Some additional notes from John W . Welch, et al., eds., Knowing Why: 137 Evidences That the Book of Mormon Is True (American Fork: Covenant Communications, 2017):
“Is Nephi’s Psalm Really a Psalm?” (75-77)
2 Nephi 4:16-35, which is sometimes referred to as the “Psalm of Nephi,” does indeed evince both verbal and stylistic parallels with the Old Testament book of Psalms — and perhaps particularly (according to Kenneth Alford and D. Bryce Baker) with Psalms 25-31.
Matthew Nickerson has demonstrated that Nephi’s Psalm fits a biblical psalm type called the “individual lament,” which has five structural units: 1) Invocation [2 Nephi 4:16-17], 2) Complaint [2 Nephi 4:17-19], 3) Confession of Trust [2 Nephi 4:20-30], 4) Petition [2 Nephi 4:31-33], and 5) Vow of Praise [2 Nephi 4:34-35].
The Psalm of Nephi is saturated with specifically psalmic language, arguing that its author was himself saturated with the Psalms. In my judgment, this doesn’t seem to fit the barely literate, biblically unread, young Joseph Smith of 1828-1829.
“Did Ancient Israelites Build Temples outside of Jerusalem?” (78-79)
It was long thought that they didn’t, and some modern critics of the Book of Mormon who should know better still use this mistaken notion as what they imagine to be a lethal weapon against the Book of Mormon, since Nephi built a small temple in the New World.
In fact, though, archaeological remains of Israelite temples have been found at Megiddo, Arad, Lachish, and Beersheba. (I’ve personally seen all four.) And the Bible itself identifies at least eleven other apparent Israelite temple shrines (at Shiloh, Dan, Bethel, Gilgal, Mizpah, Hebron, Bethlehem, Nob, Ephraim, Oprah, and Gibeah).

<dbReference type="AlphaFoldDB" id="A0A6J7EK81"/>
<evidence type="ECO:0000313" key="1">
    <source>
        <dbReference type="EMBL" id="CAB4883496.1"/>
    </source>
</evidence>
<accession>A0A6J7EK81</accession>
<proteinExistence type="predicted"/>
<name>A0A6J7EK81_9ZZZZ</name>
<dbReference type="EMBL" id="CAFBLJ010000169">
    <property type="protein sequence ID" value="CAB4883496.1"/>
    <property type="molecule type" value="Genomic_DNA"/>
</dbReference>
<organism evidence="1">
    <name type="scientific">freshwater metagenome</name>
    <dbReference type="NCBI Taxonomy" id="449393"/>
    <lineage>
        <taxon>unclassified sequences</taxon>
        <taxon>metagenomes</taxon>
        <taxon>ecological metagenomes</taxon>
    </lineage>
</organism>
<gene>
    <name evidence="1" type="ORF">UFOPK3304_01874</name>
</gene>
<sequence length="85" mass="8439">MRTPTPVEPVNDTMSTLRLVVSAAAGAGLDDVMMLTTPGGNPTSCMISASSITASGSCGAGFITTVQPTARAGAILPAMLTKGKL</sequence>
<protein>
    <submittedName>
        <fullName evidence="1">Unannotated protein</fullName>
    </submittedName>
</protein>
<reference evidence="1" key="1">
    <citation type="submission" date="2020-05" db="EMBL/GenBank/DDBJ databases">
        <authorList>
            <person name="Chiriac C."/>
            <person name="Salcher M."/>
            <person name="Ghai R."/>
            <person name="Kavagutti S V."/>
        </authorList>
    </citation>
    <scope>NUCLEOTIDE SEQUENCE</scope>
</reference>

The most important Israelite temple outside of Jerusalem may be the one built on Elephantine Island, near Aswan in Egypt. (See “The lady Sariah of Elephantine.”) As Hugh Nibley remarked,
“The discovery of the Elephantine documents in 1925 showed that colonies of Jews actually did flee into the desert in the manner of Lehi, during his lifetime, and for the same reasons; arriving in their new home far up the Nile, they proceeded to build a replica of Solomon’s Temple, exactly as Lehi did upon landing in the New World.”
The Interpreter Radio Show from Sunday, 21 January 2018 — which featured Martin Tanner, Neal Rappleye, and S. Hales Swift, is now archived on the Interpreter Foundation’s website, where you can listen to it if ever and whenever you choose:
We’re still getting our bearings for the program and will, no doubt, be making improvements to it. But I’m encouraged thus far. We hope that some of you are taking the opportunity to listen, and we welcome (kind and well-intentioned) suggestions.